There are a couple of hurdles the Giants are going to need to negotiate if they hope to survive their Thanksgiving Day pilgrimage to Jerry’s World. You can start with the Cowboys themselves, of course, since Dallas has already beaten the Giants once this year, in Week 3, and is coming off an extraordinary annihilation of one of the NFC’s best teams, the Vikings.
Depletion is another. The Giants’ already-Iggy-Pop-thin receiving corps is banking on a next-man-up hero, and is on the verge of having to call up either Amani Toomer, Homer Jones or Stephen Baker the Touchdown Maker just to field the standard 11 on every play. The offensive line is dinged up. The secondary is looking more tertiary by the day.
But there is also this:
Would you care to guess a) who was the last Giant to score an offensive touchdown on Thanksgiving Day and b) who the President of the United States was that day?
That would be a) Dale Burnett and b) Franklin Delano Roosevelt.
That was Nov. 24, 1938. Yes. Thursday marks the 84th anniversary of that sacred event. Now, it’s true that while the Giants were regular turkey-day workers in the early days of the league (11 times between 1926 and ’38, all of the games local tilts against the since-deceased Brooklyn Lions, Staten Island Stapletons and Brooklyn Dodgers), that also includes four games in the Super Bowl Era, starting in 1992.
That was the year that Lawrence Taylor executed perhaps his single-most famous play, intercepting Detroit’s Gary Danielson at the goal line and rumbling 97 yards for the game-winning TD in a 13-6 win over the Lions. It’s also the only one of those “modern” games the Giants have won. They’ve fallen 30-3 to the Cowboys in 1992, 26-6 to the Broncos in 2009 and 20-10 to Washington in 2017; Jackrabbit Jenkins scored the only other Giants TD, also on a pick-six in that ’17 game.
So if you haven’t gotten enough turkey, the Giants have been happy to furnish you with more whenever they’ve been on the Thanksgiving rotation.
Yes. There’s a lot of things stacked against Big Blue when they travel to Big D this time, fixing for revenge and also to avoid back-to-back losses for the first time this year. Naturally, Brian Daboll isn’t caught up in any of that, because it’s his mission to keep things simple for his players — at least the ones healthy enough to board an airplane.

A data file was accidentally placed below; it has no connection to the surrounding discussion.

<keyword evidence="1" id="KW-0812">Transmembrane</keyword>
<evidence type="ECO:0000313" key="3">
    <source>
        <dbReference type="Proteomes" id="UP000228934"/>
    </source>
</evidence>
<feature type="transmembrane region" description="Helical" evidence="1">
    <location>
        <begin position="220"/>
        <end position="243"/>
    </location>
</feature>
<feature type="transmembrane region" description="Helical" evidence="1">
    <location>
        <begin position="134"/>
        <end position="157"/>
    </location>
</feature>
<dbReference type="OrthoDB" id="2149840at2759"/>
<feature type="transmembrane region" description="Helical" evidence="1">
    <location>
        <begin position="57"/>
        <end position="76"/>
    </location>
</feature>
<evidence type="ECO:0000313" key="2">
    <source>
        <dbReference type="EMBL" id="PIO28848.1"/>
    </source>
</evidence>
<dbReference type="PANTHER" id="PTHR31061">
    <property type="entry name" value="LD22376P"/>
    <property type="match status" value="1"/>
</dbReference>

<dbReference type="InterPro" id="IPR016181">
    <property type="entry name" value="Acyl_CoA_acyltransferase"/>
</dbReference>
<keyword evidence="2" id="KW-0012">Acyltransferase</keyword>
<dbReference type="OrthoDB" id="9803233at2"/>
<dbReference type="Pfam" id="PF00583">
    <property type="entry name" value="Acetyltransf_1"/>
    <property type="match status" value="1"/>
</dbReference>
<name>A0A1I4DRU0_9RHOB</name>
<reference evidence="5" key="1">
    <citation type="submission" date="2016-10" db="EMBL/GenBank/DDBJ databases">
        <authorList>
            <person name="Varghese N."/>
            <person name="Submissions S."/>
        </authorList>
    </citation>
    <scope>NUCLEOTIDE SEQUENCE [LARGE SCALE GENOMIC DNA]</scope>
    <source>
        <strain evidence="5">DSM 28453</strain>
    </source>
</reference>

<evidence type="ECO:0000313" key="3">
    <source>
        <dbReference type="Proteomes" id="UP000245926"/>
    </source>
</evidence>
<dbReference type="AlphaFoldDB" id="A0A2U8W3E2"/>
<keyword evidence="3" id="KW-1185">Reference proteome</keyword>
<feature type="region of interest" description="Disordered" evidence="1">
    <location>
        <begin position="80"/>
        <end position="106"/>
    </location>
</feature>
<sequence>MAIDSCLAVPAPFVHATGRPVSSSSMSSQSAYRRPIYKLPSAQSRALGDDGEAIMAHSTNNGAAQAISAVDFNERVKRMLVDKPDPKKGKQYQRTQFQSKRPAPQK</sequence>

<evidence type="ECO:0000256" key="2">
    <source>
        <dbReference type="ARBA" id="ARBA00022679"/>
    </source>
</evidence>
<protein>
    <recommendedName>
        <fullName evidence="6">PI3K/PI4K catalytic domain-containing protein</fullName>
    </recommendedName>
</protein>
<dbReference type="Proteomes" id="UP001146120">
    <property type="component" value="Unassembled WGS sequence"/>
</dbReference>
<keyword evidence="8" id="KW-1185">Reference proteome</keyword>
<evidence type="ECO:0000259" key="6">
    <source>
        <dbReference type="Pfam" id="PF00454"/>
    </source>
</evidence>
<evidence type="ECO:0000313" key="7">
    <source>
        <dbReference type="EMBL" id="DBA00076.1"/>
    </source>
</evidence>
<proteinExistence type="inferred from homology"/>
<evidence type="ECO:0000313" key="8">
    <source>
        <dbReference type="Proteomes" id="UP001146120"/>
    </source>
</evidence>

“Prepare to play a game,” the Giants’ rookie coach said of the way his team has gone about its business this week. “It’s really that simple: prepare to play a game. It’s a short week; everybody plays them. So, do a good job in the walk-throughs. Do a good job on studying the team that we’re playing, and make sure that we’re ready to go. Take care of our bodies and get ready to go to Dallas.”
Everything the Giants have fought and clawed for this year is still available to them, even after the buzzkill of last Sunday’s 31-18 loss to the Lions, even after losing two of their last three games, even with the specter of a tightly packed NFC East getting ever tighter now that the Commanders have gotten a little frisky in recent weeks.
The Giants still have five of their six division games ahead of them, starting at AT&T Stadium Thursday. They have put themselves in position for these games to matter. And even if the Cowboys are coming in off a dominating 40-3 win at Minnesota last week … well the hallmark of recent Cowboys teams is that the best time to greet them is when they are dealing with a prosperity that they never quite know how to handle.
Plus, the whole league will be watching.
“I think it’s a huge opportunity for us,” Giants quarterback Daniel Jones said. “It’s a divisional game against a rival and on Thanksgiving. Huge game, huge opportunity for us, and we’ve got to go out and play our best ball, play as well as we can and see how it goes.”
As deep as the rivalry between the Cowboys and Giants is, it’s remarkable the two have only collided once on Thanksgiving Day — in 1992, the dying days of the Ray Handley Era, a 30-3 shellacking that was part of a 1-6 spin-out to close out a desultory period in the team’s annals.
The Giants expect so much more from this season. It would be helpful to return home a football team, and not an even-more-crowded MAS*H unit.